Therefore,

,

and, reducing,

Assume Statement 1 alone. Then

, or , and by a property of proportions,

Therefore,

,

thereby proving the sides of the rectangles to be in proportion. As a consequence, .

By a similar argument, Statement 2 also proves .

### Example Question #87 : Quadrilaterals

You are given two rectangles, and .

Let the perimeter of be , and let the perimeter of be .

Let the area of be and the area be .

True or false: .

Statement 1:

Statement 2:

**Possible Answers:**

EITHER statement ALONE is sufficient to answer the question.

BOTH statements TOGETHER are insufficient to answer the question.

**Correct answer:**

Assume Statement 1 alone.

Examine these three rectangles. The one of the left is ; the other two have the same dimensions, and both are called , except that the names of the vertices are differently arranged:

Regardless of which is chosen, the ratio of the perimeters is and the ratio of the areas is . The conditions of the problem are met for both pairings, but in one case, and in the other, (that is, the rectangles are similar, but the given similarity statement may or may not be true).

Assume Statement 2 alone.

The perimeter of is the sum of its sidelengths, and opposite sides are congruent, so

Similarly,

Therefore,

,

and, reducing,

From Statement 2,

, or , and by a property of proportions,

Therefore,

,

thereby proving the sides of the rectangles to be in proportion. As a consequence, .

### Example Question #2 : Dsq: Calculating Whether Rectangles Are Similar

You are given two rectangles, and

True or false: .

Statement 1:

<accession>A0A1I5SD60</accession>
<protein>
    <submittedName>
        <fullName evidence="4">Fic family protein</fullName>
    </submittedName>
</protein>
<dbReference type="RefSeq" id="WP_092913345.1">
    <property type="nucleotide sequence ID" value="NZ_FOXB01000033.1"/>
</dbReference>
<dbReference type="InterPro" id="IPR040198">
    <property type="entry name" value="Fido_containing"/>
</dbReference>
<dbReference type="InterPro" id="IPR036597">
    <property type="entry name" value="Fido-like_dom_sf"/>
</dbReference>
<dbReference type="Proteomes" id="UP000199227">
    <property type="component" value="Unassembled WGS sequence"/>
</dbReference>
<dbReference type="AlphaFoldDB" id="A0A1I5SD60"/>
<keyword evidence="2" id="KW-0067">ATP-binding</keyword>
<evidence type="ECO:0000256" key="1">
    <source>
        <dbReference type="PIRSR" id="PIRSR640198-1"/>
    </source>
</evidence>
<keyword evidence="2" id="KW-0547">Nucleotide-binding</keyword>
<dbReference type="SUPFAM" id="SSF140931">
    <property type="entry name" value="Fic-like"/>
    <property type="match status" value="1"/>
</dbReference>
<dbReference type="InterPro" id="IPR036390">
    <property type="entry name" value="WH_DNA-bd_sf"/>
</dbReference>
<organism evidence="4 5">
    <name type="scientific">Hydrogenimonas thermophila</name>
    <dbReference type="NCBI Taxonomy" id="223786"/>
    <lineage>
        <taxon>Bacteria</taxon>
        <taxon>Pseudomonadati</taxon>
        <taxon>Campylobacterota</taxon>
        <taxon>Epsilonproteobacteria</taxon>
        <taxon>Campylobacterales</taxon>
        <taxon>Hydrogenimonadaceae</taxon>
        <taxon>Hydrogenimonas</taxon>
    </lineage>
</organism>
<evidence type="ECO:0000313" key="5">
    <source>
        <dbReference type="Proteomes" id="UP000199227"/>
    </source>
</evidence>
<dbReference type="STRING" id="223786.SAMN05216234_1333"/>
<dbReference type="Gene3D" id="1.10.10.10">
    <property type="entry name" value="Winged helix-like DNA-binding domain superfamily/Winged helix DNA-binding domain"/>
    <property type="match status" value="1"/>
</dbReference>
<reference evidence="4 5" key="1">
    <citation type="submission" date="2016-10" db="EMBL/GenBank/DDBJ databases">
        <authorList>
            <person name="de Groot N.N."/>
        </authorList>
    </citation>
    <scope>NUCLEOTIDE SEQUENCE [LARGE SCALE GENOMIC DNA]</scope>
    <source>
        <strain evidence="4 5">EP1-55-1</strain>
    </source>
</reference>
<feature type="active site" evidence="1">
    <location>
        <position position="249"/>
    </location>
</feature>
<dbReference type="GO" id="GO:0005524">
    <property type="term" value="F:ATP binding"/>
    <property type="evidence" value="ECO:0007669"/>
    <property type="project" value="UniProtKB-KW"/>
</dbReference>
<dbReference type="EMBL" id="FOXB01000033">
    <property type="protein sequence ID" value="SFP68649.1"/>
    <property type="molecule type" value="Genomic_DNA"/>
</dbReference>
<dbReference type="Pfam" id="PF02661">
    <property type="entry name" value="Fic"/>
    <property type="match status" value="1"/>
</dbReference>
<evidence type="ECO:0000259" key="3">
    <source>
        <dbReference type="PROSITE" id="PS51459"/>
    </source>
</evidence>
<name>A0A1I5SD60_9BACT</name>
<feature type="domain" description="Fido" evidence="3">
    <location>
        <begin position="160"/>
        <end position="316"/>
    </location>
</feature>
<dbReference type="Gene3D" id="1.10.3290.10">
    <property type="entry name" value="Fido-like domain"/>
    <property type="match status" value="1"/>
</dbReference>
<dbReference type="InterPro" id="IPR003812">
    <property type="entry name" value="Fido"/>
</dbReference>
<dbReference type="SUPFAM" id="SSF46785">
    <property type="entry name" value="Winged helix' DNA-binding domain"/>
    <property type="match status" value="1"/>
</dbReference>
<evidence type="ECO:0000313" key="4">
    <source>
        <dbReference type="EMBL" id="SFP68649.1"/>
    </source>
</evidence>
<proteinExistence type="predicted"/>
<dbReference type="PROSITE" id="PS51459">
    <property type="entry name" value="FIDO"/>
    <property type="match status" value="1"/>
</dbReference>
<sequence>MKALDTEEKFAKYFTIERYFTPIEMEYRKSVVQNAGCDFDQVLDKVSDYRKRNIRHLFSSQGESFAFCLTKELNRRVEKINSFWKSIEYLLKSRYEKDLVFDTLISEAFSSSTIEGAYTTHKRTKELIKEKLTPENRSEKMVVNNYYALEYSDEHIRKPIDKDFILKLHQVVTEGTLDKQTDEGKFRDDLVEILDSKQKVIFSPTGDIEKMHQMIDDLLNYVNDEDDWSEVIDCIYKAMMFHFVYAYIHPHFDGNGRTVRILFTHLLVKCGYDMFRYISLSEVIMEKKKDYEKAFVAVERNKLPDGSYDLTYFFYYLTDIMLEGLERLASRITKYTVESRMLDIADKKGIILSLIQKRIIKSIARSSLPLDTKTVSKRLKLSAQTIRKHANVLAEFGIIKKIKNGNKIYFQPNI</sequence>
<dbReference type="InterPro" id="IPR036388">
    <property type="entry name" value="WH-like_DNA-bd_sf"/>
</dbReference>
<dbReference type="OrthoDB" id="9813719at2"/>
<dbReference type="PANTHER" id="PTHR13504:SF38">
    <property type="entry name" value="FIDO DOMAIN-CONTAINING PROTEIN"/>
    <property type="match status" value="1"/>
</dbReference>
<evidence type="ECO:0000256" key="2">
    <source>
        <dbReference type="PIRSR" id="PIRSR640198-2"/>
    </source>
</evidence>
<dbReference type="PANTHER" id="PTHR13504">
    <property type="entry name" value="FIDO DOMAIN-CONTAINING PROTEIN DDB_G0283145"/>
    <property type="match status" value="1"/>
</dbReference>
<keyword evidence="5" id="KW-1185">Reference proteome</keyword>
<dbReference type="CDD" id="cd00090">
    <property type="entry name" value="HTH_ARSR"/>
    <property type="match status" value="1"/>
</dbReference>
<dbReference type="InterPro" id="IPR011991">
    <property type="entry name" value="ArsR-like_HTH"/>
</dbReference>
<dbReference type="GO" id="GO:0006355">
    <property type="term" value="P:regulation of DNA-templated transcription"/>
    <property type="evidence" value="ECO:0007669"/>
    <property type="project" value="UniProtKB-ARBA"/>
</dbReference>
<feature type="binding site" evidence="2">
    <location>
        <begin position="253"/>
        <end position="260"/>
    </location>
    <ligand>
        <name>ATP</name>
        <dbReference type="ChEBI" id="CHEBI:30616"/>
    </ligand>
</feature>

Statement 2:

**Possible Answers:**

BOTH statements TOGETHER are insufficient to answer the question.

EITHER statement ALONE is sufficient to answer the question.

**Correct answer:**

Statement 1 compares the lengths of the diagonals of the two rectangles. Since the diagonals of any rectangle are congruent, , , and, as a consequence, regardless of whether the rectangles are similar or not. Statement 1 is a superfluous statement and is therefore unhelpful.

Statement 2 asserts that sides of the two rectangles are in proportion. This is a necessary and sufficient condition for the rectangles to be similar.

### Example Question #89 : Quadrilaterals

You are given two rectangles, and .

Let the perimeter of be , and let the perimeter of be .

Let the area of be and the area be .

True or false: .

Statement 1:

Statement 2:

**Possible Answers:**

EITHER statement ALONE is sufficient to answer the question.

BOTH statements TOGETHER are insufficient to answer the question.

**Correct answer:**

BOTH statements TOGETHER are insufficient to answer the question.

Assume both statements to be true.

Examine these three rectangles. The one of the left is ; the other two have the same dimensions, and both are called , except that the names of the vertices are differently arranged:

Regardless of which is chosen:

The ratio of the perimeters is ;

The ratio of the areas is ; and,

The ratio .

The conditions of the problem are met for both pairings, but in one case, and in the other, (that is, the rectangles are similar but the similarity statement *given* may be true or false).

The two statements together provide insufficient information.